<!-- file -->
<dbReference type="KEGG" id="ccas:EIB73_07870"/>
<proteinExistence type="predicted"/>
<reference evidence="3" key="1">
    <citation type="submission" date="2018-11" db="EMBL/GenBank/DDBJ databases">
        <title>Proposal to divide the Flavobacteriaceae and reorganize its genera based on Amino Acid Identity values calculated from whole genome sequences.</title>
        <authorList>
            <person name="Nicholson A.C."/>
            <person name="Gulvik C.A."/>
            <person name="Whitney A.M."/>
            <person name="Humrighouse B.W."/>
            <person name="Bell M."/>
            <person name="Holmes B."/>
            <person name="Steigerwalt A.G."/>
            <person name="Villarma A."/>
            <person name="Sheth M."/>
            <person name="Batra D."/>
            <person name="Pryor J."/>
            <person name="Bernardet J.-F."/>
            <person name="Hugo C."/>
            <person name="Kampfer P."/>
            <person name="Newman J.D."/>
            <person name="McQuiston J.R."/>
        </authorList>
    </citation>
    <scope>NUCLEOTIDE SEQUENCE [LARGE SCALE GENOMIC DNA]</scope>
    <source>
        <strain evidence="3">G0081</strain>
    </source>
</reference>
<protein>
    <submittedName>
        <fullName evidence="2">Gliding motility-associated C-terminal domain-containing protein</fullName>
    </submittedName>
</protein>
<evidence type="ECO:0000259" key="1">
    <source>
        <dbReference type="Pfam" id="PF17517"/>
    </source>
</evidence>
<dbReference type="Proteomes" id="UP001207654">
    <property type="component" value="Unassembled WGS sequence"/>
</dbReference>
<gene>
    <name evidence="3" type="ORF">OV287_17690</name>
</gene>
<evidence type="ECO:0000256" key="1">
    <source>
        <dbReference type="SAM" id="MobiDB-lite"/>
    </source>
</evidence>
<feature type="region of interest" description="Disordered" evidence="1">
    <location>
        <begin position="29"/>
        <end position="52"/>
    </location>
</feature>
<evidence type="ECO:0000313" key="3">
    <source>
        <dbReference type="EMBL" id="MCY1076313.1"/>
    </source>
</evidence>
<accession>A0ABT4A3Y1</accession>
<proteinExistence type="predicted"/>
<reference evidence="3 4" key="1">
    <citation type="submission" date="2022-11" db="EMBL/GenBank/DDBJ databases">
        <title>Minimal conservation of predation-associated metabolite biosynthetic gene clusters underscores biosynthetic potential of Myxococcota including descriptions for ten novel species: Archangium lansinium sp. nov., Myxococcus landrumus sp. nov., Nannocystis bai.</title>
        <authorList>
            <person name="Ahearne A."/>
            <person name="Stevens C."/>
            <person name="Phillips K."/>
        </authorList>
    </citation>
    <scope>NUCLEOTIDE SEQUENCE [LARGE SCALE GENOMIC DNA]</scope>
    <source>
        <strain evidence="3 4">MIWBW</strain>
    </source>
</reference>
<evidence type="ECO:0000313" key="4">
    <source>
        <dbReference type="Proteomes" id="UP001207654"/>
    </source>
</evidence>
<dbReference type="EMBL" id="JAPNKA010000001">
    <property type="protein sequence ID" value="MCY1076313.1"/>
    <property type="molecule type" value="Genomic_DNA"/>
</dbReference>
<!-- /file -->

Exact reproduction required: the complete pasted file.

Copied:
<dbReference type="KEGG" id="ccas:EIB73_07870"/>
<proteinExistence type="predicted"/>
<reference evidence="3" key="1">
    <citation type="submission" date="2018-11" db="EMBL/GenBank/DDBJ databases">
        <title>Proposal to divide the Flavobacteriaceae and reorganize its genera based on Amino Acid Identity values calculated from whole genome sequences.</title>
        <authorList>
            <person name="Nicholson A.C."/>
            <person name="Gulvik C.A."/>
            <person name="Whitney A.M."/>
            <person name="Humrighouse B.W."/>
            <person name="Bell M."/>
            <person name="Holmes B."/>
            <person name="Steigerwalt A.G."/>
            <person name="Villarma A."/>
            <person name="Sheth M."/>
            <person name="Batra D."/>
            <person name="Pryor J."/>
            <person name="Bernardet J.-F."/>
            <person name="Hugo C."/>
            <person name="Kampfer P."/>
            <person name="Newman J.D."/>
            <person name="McQuiston J.R."/>
        </authorList>
    </citation>
    <scope>NUCLEOTIDE SEQUENCE [LARGE SCALE GENOMIC DNA]</scope>
    <source>
        <strain evidence="3">G0081</strain>
    </source>
</reference>
<protein>
    <submittedName>
        <fullName evidence="2">Gliding motility-associated C-terminal domain-containing protein</fullName>
    </submittedName>
</protein>
<evidence type="ECO:0000259" key="1">
    <source>
        <dbReference type="Pfam" id="PF17517"/>
    </source>
</evidence>
<dbReference type="Proteomes" id="UP001207654">
    <property type="component" value="Unassembled WGS sequence"/>
</dbReference>
<gene>
    <name evidence="3" type="ORF">OV287_17690</name>
</gene>
<evidence type="ECO:0000256" key="1">
    <source>
        <dbReference type="SAM" id="MobiDB-lite"/>
    </source>
</evidence>
<feature type="region of interest" description="Disordered" evidence="1">
    <location>
        <begin position="29"/>
        <end position="52"/>
    </location>
</feature>
<evidence type="ECO:0000313" key="3">
    <source>
        <dbReference type="EMBL" id="MCY1076313.1"/>
    </source>
</evidence>
<accession>A0ABT4A3Y1</accession>
<proteinExistence type="predicted"/>
<reference evidence="3 4" key="1">
    <citation type="submission" date="2022-11" db="EMBL/GenBank/DDBJ databases">
        <title>Minimal conservation of predation-associated metabolite biosynthetic gene clusters underscores biosynthetic potential of Myxococcota including descriptions for ten novel species: Archangium lansinium sp. nov., Myxococcus landrumus sp. nov., Nannocystis bai.</title>
        <authorList>
            <person name="Ahearne A."/>
            <person name="Stevens C."/>
            <person name="Phillips K."/>
        </authorList>
    </citation>
    <scope>NUCLEOTIDE SEQUENCE [LARGE SCALE GENOMIC DNA]</scope>
    <source>
        <strain evidence="3 4">MIWBW</strain>
    </source>
</reference>
<evidence type="ECO:0000313" key="4">
    <source>
        <dbReference type="Proteomes" id="UP001207654"/>
    </source>
</evidence>
<dbReference type="EMBL" id="JAPNKA010000001">
    <property type="protein sequence ID" value="MCY1076313.1"/>
    <property type="molecule type" value="Genomic_DNA"/>
</dbReference>